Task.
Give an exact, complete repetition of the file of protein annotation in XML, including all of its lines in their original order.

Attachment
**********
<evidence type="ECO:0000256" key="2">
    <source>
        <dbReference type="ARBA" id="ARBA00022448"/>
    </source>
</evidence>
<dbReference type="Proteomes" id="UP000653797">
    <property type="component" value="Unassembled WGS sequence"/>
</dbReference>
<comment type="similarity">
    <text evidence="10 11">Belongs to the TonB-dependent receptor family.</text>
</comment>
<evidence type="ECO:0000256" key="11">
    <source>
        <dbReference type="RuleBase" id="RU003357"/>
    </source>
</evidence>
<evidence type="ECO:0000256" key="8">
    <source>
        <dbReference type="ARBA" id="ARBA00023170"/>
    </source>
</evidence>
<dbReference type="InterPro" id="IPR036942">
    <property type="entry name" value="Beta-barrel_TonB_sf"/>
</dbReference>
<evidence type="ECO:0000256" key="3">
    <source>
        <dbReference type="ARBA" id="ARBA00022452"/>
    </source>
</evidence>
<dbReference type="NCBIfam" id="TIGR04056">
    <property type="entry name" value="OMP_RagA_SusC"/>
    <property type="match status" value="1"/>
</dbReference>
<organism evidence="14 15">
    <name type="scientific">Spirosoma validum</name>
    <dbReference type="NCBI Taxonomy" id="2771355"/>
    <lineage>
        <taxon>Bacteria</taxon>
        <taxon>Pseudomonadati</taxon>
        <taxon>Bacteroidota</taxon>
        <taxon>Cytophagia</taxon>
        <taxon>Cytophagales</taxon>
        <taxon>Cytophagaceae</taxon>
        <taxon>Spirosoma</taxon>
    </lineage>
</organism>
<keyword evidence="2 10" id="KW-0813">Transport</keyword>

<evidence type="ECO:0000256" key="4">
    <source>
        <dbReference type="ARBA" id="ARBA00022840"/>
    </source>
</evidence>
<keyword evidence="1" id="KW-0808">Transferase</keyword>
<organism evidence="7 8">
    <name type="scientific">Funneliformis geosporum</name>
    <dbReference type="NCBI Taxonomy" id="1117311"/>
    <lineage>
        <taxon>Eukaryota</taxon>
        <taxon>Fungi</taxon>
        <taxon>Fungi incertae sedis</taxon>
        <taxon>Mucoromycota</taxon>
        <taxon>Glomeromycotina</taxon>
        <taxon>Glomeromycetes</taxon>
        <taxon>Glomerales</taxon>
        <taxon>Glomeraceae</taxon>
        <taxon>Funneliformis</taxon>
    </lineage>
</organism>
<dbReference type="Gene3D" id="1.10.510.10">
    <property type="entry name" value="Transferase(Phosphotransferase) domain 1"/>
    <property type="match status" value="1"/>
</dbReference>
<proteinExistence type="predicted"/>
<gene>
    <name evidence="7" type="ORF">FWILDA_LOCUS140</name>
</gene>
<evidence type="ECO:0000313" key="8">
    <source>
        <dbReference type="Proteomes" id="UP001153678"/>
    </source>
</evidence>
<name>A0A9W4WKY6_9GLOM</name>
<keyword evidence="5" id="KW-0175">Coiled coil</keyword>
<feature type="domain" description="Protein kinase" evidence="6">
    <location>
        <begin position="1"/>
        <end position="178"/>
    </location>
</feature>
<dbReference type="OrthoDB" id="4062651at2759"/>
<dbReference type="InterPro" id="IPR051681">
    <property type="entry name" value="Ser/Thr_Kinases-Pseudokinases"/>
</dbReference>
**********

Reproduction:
<evidence type="ECO:0000256" key="2">
    <source>
        <dbReference type="ARBA" id="ARBA00022448"/>
    </source>
</evidence>
<dbReference type="Proteomes" id="UP000653797">
    <property type="component" value="Unassembled WGS sequence"/>
</dbReference>
<comment type="similarity">
    <text evidence="10 11">Belongs to the TonB-dependent receptor family.</text>
</comment>
<evidence type="ECO:0000256" key="11">
    <source>
        <dbReference type="RuleBase" id="RU003357"/>
    </source>
</evidence>
<evidence type="ECO:0000256" key="8">
    <source>
        <dbReference type="ARBA" id="ARBA00023170"/>
    </source>
</evidence>
<dbReference type="InterPro" id="IPR036942">
    <property type="entry name" value="Beta-barrel_TonB_sf"/>
</dbReference>
<evidence type="ECO:0000256" key="3">
    <source>
        <dbReference type="ARBA" id="ARBA00022452"/>
    </source>
</evidence>
<dbReference type="NCBIfam" id="TIGR04056">
    <property type="entry name" value="OMP_RagA_SusC"/>
    <property type="match status" value="1"/>
</dbReference>
<organism evidence="14 15">
    <name type="scientific">Spirosoma validum</name>
    <dbReference type="NCBI Taxonomy" id="2771355"/>
    <lineage>
        <taxon>Bacteria</taxon>
        <taxon>Pseudomonadati</taxon>
        <taxon>Bacteroidota</taxon>
        <taxon>Cytophagia</taxon>
        <taxon>Cytophagales</taxon>
        <taxon>Cytophagaceae</taxon>
        <taxon>Spirosoma</taxon>
    </lineage>
</organism>
<keyword evidence="2 10" id="KW-0813">Transport</keyword>

<evidence type="ECO:0000256" key="4">
    <source>
        <dbReference type="ARBA" id="ARBA00022840"/>
    </source>
</evidence>
<keyword evidence="1" id="KW-0808">Transferase</keyword>
<organism evidence="7 8">
    <name type="scientific">Funneliformis geosporum</name>
    <dbReference type="NCBI Taxonomy" id="1117311"/>
    <lineage>
        <taxon>Eukaryota</taxon>
        <taxon>Fungi</taxon>
        <taxon>Fungi incertae sedis</taxon>
        <taxon>Mucoromycota</taxon>
        <taxon>Glomeromycotina</taxon>
        <taxon>Glomeromycetes</taxon>
        <taxon>Glomerales</taxon>
        <taxon>Glomeraceae</taxon>
        <taxon>Funneliformis</taxon>
    </lineage>
</organism>
<dbReference type="Gene3D" id="1.10.510.10">
    <property type="entry name" value="Transferase(Phosphotransferase) domain 1"/>
    <property type="match status" value="1"/>
</dbReference>
<proteinExistence type="predicted"/>
<gene>
    <name evidence="7" type="ORF">FWILDA_LOCUS140</name>
</gene>
<evidence type="ECO:0000313" key="8">
    <source>
        <dbReference type="Proteomes" id="UP001153678"/>
    </source>
</evidence>
<name>A0A9W4WKY6_9GLOM</name>
<keyword evidence="5" id="KW-0175">Coiled coil</keyword>
<feature type="domain" description="Protein kinase" evidence="6">
    <location>
        <begin position="1"/>
        <end position="178"/>
    </location>
</feature>
<dbReference type="OrthoDB" id="4062651at2759"/>
<dbReference type="InterPro" id="IPR051681">
    <property type="entry name" value="Ser/Thr_Kinases-Pseudokinases"/>
</dbReference>